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The ghosts of Jonestown

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Tuesday marks the 25th anniversary of the Joenstown tragedy where almost 1,000 people, including 200 children, belonging to the People's Temple perished by the self-administered poison because their leader thought the end was nigh and ordered them to do so. MARTIN VENGADESAN, who has long been fascinated by the incident and the power of cults, interviews Jonestown survivors and next-of-kin to offer a chilling insight into how a community can self-destruct when its members lose their ability to think or act independently.

STEPHAN Gandhi Jones is – in the eyes of the world – the son of a mass murderer. Fortunately for him, few people recognise him. But mention “Jim Jones” and “Jonestown” and many people would make the connection.

Jones, 44, is the only biological son of Jim Jones and his wife Marceline Baldwin who founded the cult behind Jonestown. Its official name was the “People's Temple of the Disciples of Christ”.

Jim Jones was a visionary, charismatic leader preaching a seductive brand of multi-racialism, that was extremely appealing in the restive 1960s, and building a utopian-like egalitarian society.

But he apparently descended into madness and led his brainwashed followers to their deaths in a farming community in Guyana.

On Nov 18, 1978, the largest recorded mass suicide in history took place when 913 members of the People's Temple poisoned themselves and their children by drinking cyanide-laced grape juice served from a large vat. Jim Jones apparently shot himself in the head.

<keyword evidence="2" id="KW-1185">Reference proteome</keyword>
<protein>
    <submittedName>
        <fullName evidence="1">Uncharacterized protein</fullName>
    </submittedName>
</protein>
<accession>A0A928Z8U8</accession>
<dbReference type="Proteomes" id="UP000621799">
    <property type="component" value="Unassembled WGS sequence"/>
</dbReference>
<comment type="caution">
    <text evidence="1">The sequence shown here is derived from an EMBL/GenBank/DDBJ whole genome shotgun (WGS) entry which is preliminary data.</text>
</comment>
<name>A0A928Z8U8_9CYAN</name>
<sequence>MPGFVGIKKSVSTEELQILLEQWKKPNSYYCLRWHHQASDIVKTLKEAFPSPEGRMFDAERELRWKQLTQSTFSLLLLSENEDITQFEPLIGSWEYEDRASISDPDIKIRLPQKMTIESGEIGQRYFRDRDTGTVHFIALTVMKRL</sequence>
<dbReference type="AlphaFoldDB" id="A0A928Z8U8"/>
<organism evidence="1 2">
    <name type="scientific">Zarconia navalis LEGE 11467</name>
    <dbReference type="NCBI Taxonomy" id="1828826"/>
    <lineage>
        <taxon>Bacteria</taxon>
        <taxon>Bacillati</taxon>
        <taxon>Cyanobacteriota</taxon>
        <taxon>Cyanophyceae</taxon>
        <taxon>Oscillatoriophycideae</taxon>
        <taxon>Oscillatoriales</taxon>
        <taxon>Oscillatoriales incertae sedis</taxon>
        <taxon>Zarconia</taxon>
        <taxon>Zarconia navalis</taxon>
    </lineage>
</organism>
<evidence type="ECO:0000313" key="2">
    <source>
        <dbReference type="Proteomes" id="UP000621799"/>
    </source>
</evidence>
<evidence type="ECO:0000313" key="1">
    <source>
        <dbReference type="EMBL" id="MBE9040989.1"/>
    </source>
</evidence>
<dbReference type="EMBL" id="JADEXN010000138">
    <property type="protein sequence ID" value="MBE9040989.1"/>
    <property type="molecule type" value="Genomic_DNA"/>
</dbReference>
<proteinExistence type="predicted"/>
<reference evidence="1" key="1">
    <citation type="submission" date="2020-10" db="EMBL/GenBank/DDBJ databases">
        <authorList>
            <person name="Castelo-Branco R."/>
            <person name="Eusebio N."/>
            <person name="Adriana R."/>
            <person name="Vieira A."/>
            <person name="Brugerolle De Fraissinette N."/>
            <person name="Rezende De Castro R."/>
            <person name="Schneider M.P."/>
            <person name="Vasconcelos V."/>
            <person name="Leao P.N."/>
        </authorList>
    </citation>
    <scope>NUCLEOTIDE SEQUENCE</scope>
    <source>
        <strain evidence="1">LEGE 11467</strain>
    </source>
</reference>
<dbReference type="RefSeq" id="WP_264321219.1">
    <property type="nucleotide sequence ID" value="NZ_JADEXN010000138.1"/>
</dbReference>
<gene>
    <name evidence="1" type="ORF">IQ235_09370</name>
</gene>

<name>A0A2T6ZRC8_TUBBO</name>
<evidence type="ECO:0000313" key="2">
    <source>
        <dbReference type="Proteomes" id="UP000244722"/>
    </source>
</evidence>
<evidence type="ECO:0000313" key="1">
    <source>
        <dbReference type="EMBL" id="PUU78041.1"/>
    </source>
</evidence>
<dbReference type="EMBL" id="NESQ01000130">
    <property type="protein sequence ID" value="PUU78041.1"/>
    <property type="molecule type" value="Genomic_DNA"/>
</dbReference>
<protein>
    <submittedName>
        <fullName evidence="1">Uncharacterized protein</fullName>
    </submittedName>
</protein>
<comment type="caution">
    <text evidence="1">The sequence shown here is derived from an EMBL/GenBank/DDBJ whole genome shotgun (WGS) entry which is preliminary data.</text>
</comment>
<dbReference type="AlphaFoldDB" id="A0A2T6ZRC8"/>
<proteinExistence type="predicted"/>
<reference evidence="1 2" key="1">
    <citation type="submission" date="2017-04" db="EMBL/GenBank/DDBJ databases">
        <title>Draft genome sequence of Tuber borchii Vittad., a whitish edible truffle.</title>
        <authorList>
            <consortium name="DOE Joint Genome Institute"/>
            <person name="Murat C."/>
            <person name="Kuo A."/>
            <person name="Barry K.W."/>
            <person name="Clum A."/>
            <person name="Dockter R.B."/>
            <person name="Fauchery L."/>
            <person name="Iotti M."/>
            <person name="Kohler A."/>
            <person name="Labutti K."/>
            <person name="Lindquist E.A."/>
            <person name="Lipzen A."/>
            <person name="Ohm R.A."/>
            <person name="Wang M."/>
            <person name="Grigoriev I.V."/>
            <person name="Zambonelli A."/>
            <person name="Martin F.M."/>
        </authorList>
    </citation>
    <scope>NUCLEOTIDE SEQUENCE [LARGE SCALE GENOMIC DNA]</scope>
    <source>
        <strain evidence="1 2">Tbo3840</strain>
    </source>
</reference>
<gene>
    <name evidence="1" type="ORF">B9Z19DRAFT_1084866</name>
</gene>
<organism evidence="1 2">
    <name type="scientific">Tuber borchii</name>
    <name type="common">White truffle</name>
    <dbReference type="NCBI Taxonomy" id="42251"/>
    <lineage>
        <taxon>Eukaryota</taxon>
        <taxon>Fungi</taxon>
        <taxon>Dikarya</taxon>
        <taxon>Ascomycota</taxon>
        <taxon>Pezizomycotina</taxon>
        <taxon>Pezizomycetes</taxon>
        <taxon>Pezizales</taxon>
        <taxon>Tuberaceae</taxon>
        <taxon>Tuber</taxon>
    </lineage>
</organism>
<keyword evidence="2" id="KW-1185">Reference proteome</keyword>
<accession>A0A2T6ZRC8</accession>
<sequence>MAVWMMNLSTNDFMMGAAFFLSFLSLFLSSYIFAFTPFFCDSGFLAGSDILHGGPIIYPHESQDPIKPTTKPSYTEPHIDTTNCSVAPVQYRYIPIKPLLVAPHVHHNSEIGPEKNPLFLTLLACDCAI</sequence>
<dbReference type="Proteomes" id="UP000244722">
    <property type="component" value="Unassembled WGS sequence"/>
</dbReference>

Stephan Jones, who was then 19, escaped death because he was out of Jonestown representing the community in a basketball tournament.

In an e-mailed interview, Jones speaks frankly of how he struggled to understand and survive the horror of his father's actions.

As a teenager, Stephan struggled under the shadow of his father, especially when he was exposed to the sexual affairs Jim Jones was conducting with certain members of the People's Temple. He even attempted suicide on a number of occasions in the early 1970s.

He, like other members who survived the cult, have spent years searching for answers to what actually happened and to understand how so many people apparently agreed to die together on the orders of their leader. He is currently working on a book concerning his experiences as the son of Jim Jones.

“There is rich ore in the tragedy of the People's Temple ... and it's grey and in that grey is every colour of the rainbow except the black and white that so many people want to paint with,” he says.

Jones is dismissive of the notion that Jonestown was a paradise. “Jonestown after Dad came to live there was far closer to a concentration camp than paradise, although I wouldn't call it either. An analogy that comes to mind is a prison run by the inmates. My understanding of concentration camps involves enemies, adversaries, a dominant, controlling group subjugating and abusing (even torturing and killing) another.

“There was certainly subjugation and abuse, and eventually killing in Jonestown, but it was an inside job, not done by an outside, separate adversary. Jonestown was populated by a wide range of personalities – from kind, selfless, and courageous to cruel, narcissistic and paranoid – but there was a pervasive sickness that none of us escaped fully. And the sickest of us rose to the top, and from there ran the show, which is what it all was mostly – a show.”

If it was a show, it fooled almost everyone.

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